[Python-ideas] Should range() == range(0)?

Terry Reedy tjreedy at udel.edu
Mon May 7 04:56:19 CEST 2012


On 5/6/2012 10:20 PM, Terry Reedy wrote:
> On 5/6/2012 8:46 PM, Steven D'Aprano wrote:

>> Are you using Python 2 here? If so, you should be looking at xrange, not
>> range. In Python 3, range objects are equal if their start, stop and
>> step attributes are equal, not if their output values are equal:
>>
>> py> range(0) == range(1,1)
>> False
>> py> range(1, 6, 2) == range(1, 7, 2)
>> False
>
> Python 3.3.0a3 (default, May 1 2012, 16:46:00) [MSC v.1500 64 bit
> (AMD64)] on win32
>>>> range(0) == range(1,1)
> True
>>>> range(1, 6, 2) == range(1, 7, 2)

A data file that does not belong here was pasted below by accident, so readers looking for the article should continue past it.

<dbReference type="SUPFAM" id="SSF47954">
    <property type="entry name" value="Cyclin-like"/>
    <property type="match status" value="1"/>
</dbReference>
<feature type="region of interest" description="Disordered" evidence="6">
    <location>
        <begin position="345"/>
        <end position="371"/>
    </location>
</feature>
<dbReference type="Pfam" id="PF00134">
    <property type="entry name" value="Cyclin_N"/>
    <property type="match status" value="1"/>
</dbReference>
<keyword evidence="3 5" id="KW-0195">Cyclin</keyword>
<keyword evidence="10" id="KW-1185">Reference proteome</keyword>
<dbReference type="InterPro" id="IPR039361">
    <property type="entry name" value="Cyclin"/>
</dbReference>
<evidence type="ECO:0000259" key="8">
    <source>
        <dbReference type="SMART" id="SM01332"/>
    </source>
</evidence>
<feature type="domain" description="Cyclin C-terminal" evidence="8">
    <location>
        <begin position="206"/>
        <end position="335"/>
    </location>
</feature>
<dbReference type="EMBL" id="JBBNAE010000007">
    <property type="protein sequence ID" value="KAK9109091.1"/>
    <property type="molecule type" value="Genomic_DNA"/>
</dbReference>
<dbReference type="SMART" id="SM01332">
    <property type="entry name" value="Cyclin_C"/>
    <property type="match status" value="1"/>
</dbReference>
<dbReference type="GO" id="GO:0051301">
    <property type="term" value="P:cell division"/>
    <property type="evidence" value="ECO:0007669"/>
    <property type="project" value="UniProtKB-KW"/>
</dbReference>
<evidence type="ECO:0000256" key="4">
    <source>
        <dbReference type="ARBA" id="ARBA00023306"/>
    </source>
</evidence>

> True
>
> I remember there being a discussion about this, which Guido was part of,
> that since ranges are sequences, not their source inputs, == should
> reflect what they are, and not how they came to be. If ranges A and B
> are equal, len(A) == len(B), A[i] == B[i], and iter(A) and iter(B)
> produce the same sequence -- and vice versa.

I found the change notice in the library manual.
"Changed in version 3.3: Define ‘==’ and ‘!=’ to compare range objects 
based on the sequence of values they define (instead of comparing based 
on object identity)."

That implies, for instance, "range(1,6,2) != range(1,6,2)" in 3.2, which 
is rather useless. Python slowly improves in many little ways.

-- 
Terry Jan Reedy





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